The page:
As mentioned, I've done a great deal more work on this in the last week -- finishing the left side and the bottom of that border, and starting up the right side -- though I've not taken time to photograph it. I've had to switch from using my hoop to working in hand, because...well...the fabric provided with the kit didn't leave me as much leaway as I'd thought. Turns out, that I was expected to start 1 1/2" in from the upper left corner -- and I started 2 inches in (which is a fairly common practice these days). So...I've only about 1" of fabric left on the right side, after stitching the border. That's going to make lacing and mounting this piece more challenging but I'm darned if I'm taking out all that work to shift it over!!
In other Sampler news, I've moved farther along my red sampler, "Ruth Gibb, 1882" -- from here I left it in June to here in this past week:
|I'm really enjoying this stitch!|
For my birthday, I started the September Needle Roll from The Victoria Sampler -- a kit I'd had in my stash for over a decade:
The photo doesn't do justice to my work; I've done more than that now -- but again, too busy sample-making and sampler stitching and studying to take a photo! Ditto for the red-and-black-on-white "Quaker du Japon" sampler that I'm doing up for my son for Christmas. I picked it up yesterday for my early morning stitch, and have made good progress -- finishing a large motif, a tiny motif, and almost half of a second large one when I put it down to write this post.
Of course, all that activity doesn't preclude my planning other stitching! I've decided to do the November Needle Roll (also from The Victoria Sampler) for a friend with a Big Birthday in November. I had all the materials on hand but the pattern, for which I purchased the PDF. And yesterday -- well!!
Yesterday was a Road Trip with my good friend (and fellow quilter and stitcher) C. -- we went up to Edmonton for our very first visit to The Craft Connection. Oh. My. Goodness!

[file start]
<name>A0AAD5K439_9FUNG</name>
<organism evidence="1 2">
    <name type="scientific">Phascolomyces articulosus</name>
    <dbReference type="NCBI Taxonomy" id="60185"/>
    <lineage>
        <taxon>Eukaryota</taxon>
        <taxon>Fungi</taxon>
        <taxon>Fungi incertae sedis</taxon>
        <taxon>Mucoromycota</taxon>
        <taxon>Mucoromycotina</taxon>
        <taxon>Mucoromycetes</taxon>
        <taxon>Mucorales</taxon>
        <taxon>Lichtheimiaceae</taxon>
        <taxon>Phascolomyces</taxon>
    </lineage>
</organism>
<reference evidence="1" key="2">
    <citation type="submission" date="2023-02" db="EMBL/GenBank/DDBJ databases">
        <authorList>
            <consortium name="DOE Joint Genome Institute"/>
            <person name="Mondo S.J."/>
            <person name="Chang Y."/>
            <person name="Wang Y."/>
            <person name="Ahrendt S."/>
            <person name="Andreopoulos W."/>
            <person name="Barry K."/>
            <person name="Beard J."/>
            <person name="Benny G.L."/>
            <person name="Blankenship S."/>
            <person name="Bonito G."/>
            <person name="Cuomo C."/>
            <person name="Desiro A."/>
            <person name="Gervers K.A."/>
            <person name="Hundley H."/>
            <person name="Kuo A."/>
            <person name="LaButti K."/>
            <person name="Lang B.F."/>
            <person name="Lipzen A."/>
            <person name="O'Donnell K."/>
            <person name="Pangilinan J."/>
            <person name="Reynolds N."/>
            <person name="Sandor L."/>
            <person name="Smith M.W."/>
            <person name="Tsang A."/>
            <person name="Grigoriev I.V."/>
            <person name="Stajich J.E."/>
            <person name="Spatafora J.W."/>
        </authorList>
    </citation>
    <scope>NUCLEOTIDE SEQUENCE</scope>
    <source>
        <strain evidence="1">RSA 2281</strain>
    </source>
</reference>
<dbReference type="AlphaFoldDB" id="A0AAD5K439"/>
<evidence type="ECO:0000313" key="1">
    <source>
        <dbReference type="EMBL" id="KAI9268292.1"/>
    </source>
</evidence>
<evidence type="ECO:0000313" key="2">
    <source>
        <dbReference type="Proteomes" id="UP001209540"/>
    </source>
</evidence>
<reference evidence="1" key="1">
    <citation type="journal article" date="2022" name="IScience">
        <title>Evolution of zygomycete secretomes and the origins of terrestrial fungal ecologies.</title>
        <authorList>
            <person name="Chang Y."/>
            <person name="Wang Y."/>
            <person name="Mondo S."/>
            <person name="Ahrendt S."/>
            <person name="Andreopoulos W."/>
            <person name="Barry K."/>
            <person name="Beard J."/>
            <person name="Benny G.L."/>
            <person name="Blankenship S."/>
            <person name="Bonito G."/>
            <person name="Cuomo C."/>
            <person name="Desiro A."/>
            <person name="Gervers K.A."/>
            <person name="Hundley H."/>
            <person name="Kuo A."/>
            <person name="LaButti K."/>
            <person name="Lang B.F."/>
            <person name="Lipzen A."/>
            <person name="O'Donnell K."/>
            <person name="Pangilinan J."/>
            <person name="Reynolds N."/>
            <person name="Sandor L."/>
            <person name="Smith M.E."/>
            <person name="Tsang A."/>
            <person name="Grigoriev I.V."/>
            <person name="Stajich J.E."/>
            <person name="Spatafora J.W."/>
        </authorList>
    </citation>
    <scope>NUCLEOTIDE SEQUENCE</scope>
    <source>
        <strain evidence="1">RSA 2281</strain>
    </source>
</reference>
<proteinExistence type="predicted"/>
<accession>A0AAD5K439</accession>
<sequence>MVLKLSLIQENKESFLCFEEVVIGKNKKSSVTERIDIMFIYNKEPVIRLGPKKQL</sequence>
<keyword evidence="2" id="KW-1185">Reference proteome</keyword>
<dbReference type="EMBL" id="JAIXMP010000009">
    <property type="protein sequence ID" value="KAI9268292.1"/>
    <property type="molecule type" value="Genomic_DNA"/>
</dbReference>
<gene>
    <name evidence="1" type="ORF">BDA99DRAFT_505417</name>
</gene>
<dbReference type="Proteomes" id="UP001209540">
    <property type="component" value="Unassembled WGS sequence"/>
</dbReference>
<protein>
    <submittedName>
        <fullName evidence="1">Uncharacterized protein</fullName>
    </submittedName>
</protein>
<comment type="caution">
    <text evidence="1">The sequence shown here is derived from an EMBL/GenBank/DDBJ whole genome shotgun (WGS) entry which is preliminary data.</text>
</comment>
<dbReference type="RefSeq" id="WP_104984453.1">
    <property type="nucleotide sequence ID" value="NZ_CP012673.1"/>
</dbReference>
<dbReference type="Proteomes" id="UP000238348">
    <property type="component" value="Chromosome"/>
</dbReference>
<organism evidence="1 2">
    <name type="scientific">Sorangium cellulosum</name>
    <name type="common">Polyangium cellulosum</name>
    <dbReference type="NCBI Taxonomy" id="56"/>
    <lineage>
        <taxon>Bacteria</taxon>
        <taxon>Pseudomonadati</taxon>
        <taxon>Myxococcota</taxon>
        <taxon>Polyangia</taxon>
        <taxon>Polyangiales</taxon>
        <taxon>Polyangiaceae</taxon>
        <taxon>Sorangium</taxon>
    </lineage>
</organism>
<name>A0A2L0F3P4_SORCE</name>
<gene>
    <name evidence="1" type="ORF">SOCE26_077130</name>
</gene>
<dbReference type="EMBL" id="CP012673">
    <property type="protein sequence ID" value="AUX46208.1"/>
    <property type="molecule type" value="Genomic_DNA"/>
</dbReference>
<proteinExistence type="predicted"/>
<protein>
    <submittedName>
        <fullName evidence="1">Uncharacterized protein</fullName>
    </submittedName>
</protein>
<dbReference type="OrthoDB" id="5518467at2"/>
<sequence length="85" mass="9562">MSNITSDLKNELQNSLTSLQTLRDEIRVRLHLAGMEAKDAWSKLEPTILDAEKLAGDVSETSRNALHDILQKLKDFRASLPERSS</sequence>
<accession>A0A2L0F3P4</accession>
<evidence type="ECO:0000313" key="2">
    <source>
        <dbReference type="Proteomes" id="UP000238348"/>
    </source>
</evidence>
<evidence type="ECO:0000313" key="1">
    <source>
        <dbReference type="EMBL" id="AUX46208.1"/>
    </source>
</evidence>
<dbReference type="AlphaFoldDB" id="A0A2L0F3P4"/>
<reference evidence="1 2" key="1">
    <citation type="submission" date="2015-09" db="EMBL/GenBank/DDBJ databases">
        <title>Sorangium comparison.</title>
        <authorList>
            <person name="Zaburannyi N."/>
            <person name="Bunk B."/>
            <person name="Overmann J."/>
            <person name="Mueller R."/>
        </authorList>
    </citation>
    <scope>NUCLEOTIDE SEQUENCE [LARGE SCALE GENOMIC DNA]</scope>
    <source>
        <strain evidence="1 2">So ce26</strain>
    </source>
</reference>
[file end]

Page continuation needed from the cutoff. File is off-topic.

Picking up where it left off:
I had a very short, disciplined list of purchases: a piece of 36 count antique white Edinburgh linen for this piece, for which I bought the pattern last week -- and for which I had the DMC threads in stash:
This will be a gift for an older cousin of mine who married a Spaniard and has spent most of her life in Sevilla. Our family visited them in 1992 -- I'm still recovering from the fact that that's thirty years ago! She turned 80 this year, and was widowed in 2021, so when I saw this on a floss tube, I knew I had to do it up for her.
I also planned to purchase a small piece of 28 count white linen, just to have on hand, as all I have in that vein is scraps -- some even too small for "smalls"!
I was feeling rather gratified that in browsing the shop I'd seen the up-close patterns for a couple of 'wish list' items and realized that I really wasn't so very taken with them.
Patting myself on the back for my restraint was short-lived, however -- because then I came across a copy of Blackbird Designs' A Heart Remembers -- #1 on my wish list -- and that was that. It got included.
And then, in a display case, I saw models for cubes or blocks, which I've been wanting to try. One particularly caught my eye, because it was constructed entirely with patterns from Jeannette Douglas' "Take Time" series -- all of which I have in my stash! These are older patterns (I've had them over a decade) so they're no longer readily available, but they're delightful -- and most of the ones I have on hand, I've not yet stitched. In addition to the patterns, I have the threads and embellishments for most of them. What's not to like?!
Well...I didn't have the right fabric, of course! So...the shop clerk cut a piece of 32 count Lambswool for me. It's slightly stiffer hand will be just right for constructing a cube. She even drew me a layout, so I'd know how to place each section on the fabric!
This morning I selected the stack of patterns I want do do for this -- so that project is ready to go when I'm ready to do it.
What? You might be asking, "Why don't you start it now?" Well...I can be restrained about some things! I've got more sampling to do for AITP, more theology to study, and I've these other gifts to start and/or finish -- and next week the samplers will be set aside to focus on "Growth Chart", so I can get it finished in time for Xmas 2022 as well!
Oh -- and the garden won't put itself to bed for the winter to come.
Why am I still typing away on this post?! Time to get going! 😆 I'll leave you -- per usual -- with a link to Nina-Marie's Off the Wall Friday. This week she's talking about motivating yourself to Get Things Finished. Sounds exactly like what I need to keep me on track these days!
Be well, stay safe, take time to create -- and have a terrific couple of weeks! Till my next post...'Bye!